To All Monmouth County Residents & Visitors:
The world we live in has changed probably forever. The horror that befell the innocents in the terror attacks of September 11, 2001 keenly affected us all. While the tragedy brought with it a new sense of American vulnerability, it also renewed our appreciation of the freedoms that we all enjoy and hold dear and rekindled the American spirit. We are now faced with new dangers, but we are a great people and will rise to the task and acquit ourselves just as Americans have always done in times of crisis. As before, we will not face these challenges alone, but as a nation galvanized by our common history, democratic ideals, compassion and enduring optimism. In other words, the safety of each of us, has become the responsibility of all us.
Terrorism is the unlawful use of force or violence against persons or property to intimidate or coerce a government or civilian population, or any segment thereof, in the furtherance of political or social objectives. The goal of terrorism is to create fear and panic hoping that this will lead to the disruption of our daily services and our way of life.
New Jersey is centrally located with a population of almost nine million people, and it has a vast transportation infrastructure of roads, bridges, tunnels, rail systems, buses, ports and airports which are vital and potential targets of terrorism. Other potential targets could include:
- Schools and educational facilities
- Commercial buildings, shopping centers and government buildings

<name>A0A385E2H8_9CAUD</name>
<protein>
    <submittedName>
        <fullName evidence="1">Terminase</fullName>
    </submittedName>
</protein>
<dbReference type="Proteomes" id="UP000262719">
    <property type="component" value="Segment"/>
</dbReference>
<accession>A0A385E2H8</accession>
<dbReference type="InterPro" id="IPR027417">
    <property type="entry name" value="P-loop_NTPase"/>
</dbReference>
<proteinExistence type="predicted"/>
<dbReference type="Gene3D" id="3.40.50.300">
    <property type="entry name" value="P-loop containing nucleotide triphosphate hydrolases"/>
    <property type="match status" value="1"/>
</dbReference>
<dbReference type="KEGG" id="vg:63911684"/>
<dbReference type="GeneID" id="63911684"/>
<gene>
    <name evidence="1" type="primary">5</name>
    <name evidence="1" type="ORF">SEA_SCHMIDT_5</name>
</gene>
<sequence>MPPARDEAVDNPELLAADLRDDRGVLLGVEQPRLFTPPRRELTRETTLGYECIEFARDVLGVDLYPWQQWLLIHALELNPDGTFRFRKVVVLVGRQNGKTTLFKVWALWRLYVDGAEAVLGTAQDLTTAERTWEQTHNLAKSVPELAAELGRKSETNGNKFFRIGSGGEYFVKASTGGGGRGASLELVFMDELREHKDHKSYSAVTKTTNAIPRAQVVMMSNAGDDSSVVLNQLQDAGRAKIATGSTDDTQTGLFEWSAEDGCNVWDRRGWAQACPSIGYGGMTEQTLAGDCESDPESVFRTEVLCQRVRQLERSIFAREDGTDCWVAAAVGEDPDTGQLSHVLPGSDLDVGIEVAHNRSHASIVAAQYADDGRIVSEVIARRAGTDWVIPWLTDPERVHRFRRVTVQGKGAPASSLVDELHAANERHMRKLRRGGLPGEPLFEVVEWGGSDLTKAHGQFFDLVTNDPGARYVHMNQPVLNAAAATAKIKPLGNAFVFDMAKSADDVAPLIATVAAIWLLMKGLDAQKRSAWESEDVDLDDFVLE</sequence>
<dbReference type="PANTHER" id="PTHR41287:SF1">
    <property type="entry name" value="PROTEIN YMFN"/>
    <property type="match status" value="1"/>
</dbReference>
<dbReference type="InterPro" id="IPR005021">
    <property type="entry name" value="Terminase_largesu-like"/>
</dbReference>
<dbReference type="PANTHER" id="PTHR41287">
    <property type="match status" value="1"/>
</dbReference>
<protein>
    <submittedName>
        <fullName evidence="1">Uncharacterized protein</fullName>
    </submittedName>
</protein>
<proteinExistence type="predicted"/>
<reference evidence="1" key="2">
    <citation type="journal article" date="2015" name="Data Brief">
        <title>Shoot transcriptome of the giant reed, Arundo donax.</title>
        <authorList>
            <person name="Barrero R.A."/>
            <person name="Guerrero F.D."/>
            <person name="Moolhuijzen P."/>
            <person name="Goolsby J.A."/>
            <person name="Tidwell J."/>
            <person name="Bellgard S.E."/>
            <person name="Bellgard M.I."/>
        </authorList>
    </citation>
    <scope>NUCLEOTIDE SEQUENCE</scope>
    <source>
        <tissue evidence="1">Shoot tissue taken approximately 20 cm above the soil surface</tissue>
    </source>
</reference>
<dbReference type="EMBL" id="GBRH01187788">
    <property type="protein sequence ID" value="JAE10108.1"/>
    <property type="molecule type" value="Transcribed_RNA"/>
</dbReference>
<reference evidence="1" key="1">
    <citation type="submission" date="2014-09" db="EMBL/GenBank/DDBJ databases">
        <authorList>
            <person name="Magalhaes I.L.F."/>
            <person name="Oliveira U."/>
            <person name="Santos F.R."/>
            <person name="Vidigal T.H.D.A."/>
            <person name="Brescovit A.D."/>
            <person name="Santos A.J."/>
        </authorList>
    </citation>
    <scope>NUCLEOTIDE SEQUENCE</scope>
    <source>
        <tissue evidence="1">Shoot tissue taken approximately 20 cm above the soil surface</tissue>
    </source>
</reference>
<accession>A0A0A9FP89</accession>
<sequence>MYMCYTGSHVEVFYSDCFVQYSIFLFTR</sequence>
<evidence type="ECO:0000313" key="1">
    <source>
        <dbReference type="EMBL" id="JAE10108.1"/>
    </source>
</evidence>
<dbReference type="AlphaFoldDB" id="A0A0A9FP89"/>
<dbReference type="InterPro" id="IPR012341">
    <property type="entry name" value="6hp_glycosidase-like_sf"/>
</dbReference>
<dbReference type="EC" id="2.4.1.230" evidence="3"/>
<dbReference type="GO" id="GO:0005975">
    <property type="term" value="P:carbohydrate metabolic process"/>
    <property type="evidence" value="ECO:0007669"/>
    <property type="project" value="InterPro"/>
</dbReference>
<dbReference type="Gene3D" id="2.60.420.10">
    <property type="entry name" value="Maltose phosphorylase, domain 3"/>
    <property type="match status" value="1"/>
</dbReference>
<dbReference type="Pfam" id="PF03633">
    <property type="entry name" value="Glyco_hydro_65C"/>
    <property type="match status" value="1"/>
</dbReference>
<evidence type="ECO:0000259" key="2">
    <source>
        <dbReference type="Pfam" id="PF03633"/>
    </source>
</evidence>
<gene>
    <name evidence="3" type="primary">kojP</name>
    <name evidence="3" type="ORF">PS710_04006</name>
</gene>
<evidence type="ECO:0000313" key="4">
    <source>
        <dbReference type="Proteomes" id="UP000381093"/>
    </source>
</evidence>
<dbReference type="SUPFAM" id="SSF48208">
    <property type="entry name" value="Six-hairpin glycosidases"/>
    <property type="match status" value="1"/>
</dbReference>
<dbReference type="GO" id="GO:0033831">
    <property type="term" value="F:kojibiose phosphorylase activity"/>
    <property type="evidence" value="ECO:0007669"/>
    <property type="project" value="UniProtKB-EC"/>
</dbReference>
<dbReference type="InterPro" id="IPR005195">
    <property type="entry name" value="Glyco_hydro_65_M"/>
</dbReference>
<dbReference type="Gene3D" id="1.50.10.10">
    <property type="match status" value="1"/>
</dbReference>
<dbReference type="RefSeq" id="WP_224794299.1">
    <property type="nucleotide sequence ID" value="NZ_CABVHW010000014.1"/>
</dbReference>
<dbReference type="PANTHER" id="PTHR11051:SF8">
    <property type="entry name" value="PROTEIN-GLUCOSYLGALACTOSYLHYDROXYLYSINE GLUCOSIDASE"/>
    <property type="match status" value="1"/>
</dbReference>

- Religious facilities
- Financial centers
- Health Care facilities
- Communication facilities,
- Sports arenas and entertainment centers
- Military facilities
- Utilities (fuel storage, electrical, gas lines and storage etc.)
If You See Something, Say Something
July 2010, the Department of Homeland Security (DHS), launched a national "If You See Something, Say Something™" public awareness campaign - a simple and effective program to raise public awareness of indicators of terrorism and violent crime, and to emphasize the importance of reporting suspicious activity to the proper state and local law enforcement authorities.
For additional information regarding the "If You See Something, Say Something" public awareness campaign visit:
Learn How To Spot Suspicious Activity
Law enforcement agencies need citizens to report suspicious activity, even if it ultimately turns out to be of a non-criminal nature. Without sources of information there would be no investigation. Your judgment is the most important element in determining what is suspicious. In most cases, it may not be a single indicator but a combination of indicators occurring at a particular time and place that will accurately identify a suspicious person or act.
When determining whether activity is suspicious, please remember to focus on the actual behavior. Factors such as race, ethnicity, national origin, or religious affiliation are not suspicious.
Use your judgment in determining whether or not there is unusual or suspicious activity in your community or work environment. All you really need to do is to pay attention to those activities and people who seem out of place. Never confront or try to directly investigate something that is suspicious and, never put yourself in danger.
Eight Signs of Terrorism
- Surveillance: Terrorist cells have been known to record and monitor activities by taking pictures, video taping and making drawings. Be alert to those individuals you see at emergency scenes on a repeat basis. Being observant supports homeland security and fire prevention efforts.
- Information Gathering: Be aware of individuals attempting to gain information about operations, staffing and security protocols that appear to be more than just typical curiosity.